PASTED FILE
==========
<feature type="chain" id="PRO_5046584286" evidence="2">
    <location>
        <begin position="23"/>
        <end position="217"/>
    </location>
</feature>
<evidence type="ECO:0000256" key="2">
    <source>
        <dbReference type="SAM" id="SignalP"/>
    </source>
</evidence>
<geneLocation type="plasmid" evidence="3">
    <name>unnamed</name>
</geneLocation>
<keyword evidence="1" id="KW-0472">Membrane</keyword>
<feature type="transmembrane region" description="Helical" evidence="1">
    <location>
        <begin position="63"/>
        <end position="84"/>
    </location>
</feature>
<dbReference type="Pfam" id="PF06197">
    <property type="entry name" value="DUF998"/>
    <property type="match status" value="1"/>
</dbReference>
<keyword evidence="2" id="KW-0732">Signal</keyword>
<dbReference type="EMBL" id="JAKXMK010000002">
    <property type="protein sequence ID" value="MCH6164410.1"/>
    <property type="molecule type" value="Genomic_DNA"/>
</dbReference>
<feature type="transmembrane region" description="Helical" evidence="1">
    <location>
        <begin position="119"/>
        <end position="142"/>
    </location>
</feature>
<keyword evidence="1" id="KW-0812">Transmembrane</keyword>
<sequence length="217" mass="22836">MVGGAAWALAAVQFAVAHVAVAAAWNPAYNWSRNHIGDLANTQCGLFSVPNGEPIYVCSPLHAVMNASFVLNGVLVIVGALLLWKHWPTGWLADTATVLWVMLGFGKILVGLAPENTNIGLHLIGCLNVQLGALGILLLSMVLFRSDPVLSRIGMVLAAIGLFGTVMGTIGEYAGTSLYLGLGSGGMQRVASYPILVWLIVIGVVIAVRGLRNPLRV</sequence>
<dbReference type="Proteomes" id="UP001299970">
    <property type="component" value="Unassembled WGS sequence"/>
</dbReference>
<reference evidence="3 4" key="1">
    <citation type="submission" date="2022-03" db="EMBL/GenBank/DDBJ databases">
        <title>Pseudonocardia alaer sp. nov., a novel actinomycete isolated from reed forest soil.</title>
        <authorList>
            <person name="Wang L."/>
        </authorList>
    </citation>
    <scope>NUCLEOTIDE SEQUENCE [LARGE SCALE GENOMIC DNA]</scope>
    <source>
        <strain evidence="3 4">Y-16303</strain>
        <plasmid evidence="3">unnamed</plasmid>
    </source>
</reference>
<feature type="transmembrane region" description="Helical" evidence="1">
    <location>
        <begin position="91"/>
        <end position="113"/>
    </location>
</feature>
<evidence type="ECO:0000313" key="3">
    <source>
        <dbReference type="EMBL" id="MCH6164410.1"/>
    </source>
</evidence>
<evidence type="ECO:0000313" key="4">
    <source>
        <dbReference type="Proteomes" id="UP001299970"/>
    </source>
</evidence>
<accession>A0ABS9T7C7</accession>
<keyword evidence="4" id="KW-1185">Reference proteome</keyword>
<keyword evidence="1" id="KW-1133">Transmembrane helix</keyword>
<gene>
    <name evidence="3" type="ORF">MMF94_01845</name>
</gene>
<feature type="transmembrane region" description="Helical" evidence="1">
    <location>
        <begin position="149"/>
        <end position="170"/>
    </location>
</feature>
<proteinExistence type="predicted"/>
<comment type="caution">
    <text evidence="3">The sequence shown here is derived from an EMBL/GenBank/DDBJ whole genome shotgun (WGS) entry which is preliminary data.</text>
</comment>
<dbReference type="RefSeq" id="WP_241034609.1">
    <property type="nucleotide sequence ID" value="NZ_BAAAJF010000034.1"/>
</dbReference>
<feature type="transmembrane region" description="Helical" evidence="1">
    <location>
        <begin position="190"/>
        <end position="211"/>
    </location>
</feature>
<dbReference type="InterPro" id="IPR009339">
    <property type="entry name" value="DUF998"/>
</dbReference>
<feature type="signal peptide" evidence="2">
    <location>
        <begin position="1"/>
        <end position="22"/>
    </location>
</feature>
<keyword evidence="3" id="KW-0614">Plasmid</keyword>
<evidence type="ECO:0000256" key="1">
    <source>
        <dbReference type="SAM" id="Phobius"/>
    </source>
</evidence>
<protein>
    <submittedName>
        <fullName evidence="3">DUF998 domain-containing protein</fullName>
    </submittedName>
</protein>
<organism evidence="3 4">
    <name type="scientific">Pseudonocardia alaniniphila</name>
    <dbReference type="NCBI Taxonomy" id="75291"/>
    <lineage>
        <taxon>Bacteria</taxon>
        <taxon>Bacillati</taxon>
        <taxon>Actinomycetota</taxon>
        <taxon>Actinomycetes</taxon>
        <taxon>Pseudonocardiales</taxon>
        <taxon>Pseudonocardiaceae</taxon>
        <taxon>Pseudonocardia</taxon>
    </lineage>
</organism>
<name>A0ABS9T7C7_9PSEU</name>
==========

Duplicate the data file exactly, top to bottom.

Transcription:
<feature type="chain" id="PRO_5046584286" evidence="2">
    <location>
        <begin position="23"/>
        <end position="217"/>
    </location>
</feature>
<evidence type="ECO:0000256" key="2">
    <source>
        <dbReference type="SAM" id="SignalP"/>
    </source>
</evidence>
<geneLocation type="plasmid" evidence="3">
    <name>unnamed</name>
</geneLocation>
<keyword evidence="1" id="KW-0472">Membrane</keyword>
<feature type="transmembrane region" description="Helical" evidence="1">
    <location>
        <begin position="63"/>
        <end position="84"/>
    </location>
</feature>
<dbReference type="Pfam" id="PF06197">
    <property type="entry name" value="DUF998"/>
    <property type="match status" value="1"/>
</dbReference>
<keyword evidence="2" id="KW-0732">Signal</keyword>
<dbReference type="EMBL" id="JAKXMK010000002">
    <property type="protein sequence ID" value="MCH6164410.1"/>
    <property type="molecule type" value="Genomic_DNA"/>
</dbReference>
<feature type="transmembrane region" description="Helical" evidence="1">
    <location>
        <begin position="119"/>
        <end position="142"/>
    </location>
</feature>
<keyword evidence="1" id="KW-0812">Transmembrane</keyword>
<sequence length="217" mass="22836">MVGGAAWALAAVQFAVAHVAVAAAWNPAYNWSRNHIGDLANTQCGLFSVPNGEPIYVCSPLHAVMNASFVLNGVLVIVGALLLWKHWPTGWLADTATVLWVMLGFGKILVGLAPENTNIGLHLIGCLNVQLGALGILLLSMVLFRSDPVLSRIGMVLAAIGLFGTVMGTIGEYAGTSLYLGLGSGGMQRVASYPILVWLIVIGVVIAVRGLRNPLRV</sequence>
<dbReference type="Proteomes" id="UP001299970">
    <property type="component" value="Unassembled WGS sequence"/>
</dbReference>
<reference evidence="3 4" key="1">
    <citation type="submission" date="2022-03" db="EMBL/GenBank/DDBJ databases">
        <title>Pseudonocardia alaer sp. nov., a novel actinomycete isolated from reed forest soil.</title>
        <authorList>
            <person name="Wang L."/>
        </authorList>
    </citation>
    <scope>NUCLEOTIDE SEQUENCE [LARGE SCALE GENOMIC DNA]</scope>
    <source>
        <strain evidence="3 4">Y-16303</strain>
        <plasmid evidence="3">unnamed</plasmid>
    </source>
</reference>
<feature type="transmembrane region" description="Helical" evidence="1">
    <location>
        <begin position="91"/>
        <end position="113"/>
    </location>
</feature>
<evidence type="ECO:0000313" key="3">
    <source>
        <dbReference type="EMBL" id="MCH6164410.1"/>
    </source>
</evidence>
<evidence type="ECO:0000313" key="4">
    <source>
        <dbReference type="Proteomes" id="UP001299970"/>
    </source>
</evidence>
<accession>A0ABS9T7C7</accession>
<keyword evidence="4" id="KW-1185">Reference proteome</keyword>
<keyword evidence="1" id="KW-1133">Transmembrane helix</keyword>
<gene>
    <name evidence="3" type="ORF">MMF94_01845</name>
</gene>
<feature type="transmembrane region" description="Helical" evidence="1">
    <location>
        <begin position="149"/>
        <end position="170"/>
    </location>
</feature>
<proteinExistence type="predicted"/>
<comment type="caution">
    <text evidence="3">The sequence shown here is derived from an EMBL/GenBank/DDBJ whole genome shotgun (WGS) entry which is preliminary data.</text>
</comment>
<dbReference type="RefSeq" id="WP_241034609.1">
    <property type="nucleotide sequence ID" value="NZ_BAAAJF010000034.1"/>
</dbReference>
<feature type="transmembrane region" description="Helical" evidence="1">
    <location>
        <begin position="190"/>
        <end position="211"/>
    </location>
</feature>
<dbReference type="InterPro" id="IPR009339">
    <property type="entry name" value="DUF998"/>
</dbReference>
<feature type="signal peptide" evidence="2">
    <location>
        <begin position="1"/>
        <end position="22"/>
    </location>
</feature>
<keyword evidence="3" id="KW-0614">Plasmid</keyword>
<evidence type="ECO:0000256" key="1">
    <source>
        <dbReference type="SAM" id="Phobius"/>
    </source>
</evidence>
<protein>
    <submittedName>
        <fullName evidence="3">DUF998 domain-containing protein</fullName>
    </submittedName>
</protein>
<organism evidence="3 4">
    <name type="scientific">Pseudonocardia alaniniphila</name>
    <dbReference type="NCBI Taxonomy" id="75291"/>
    <lineage>
        <taxon>Bacteria</taxon>
        <taxon>Bacillati</taxon>
        <taxon>Actinomycetota</taxon>
        <taxon>Actinomycetes</taxon>
        <taxon>Pseudonocardiales</taxon>
        <taxon>Pseudonocardiaceae</taxon>
        <taxon>Pseudonocardia</taxon>
    </lineage>
</organism>
<name>A0ABS9T7C7_9PSEU</name>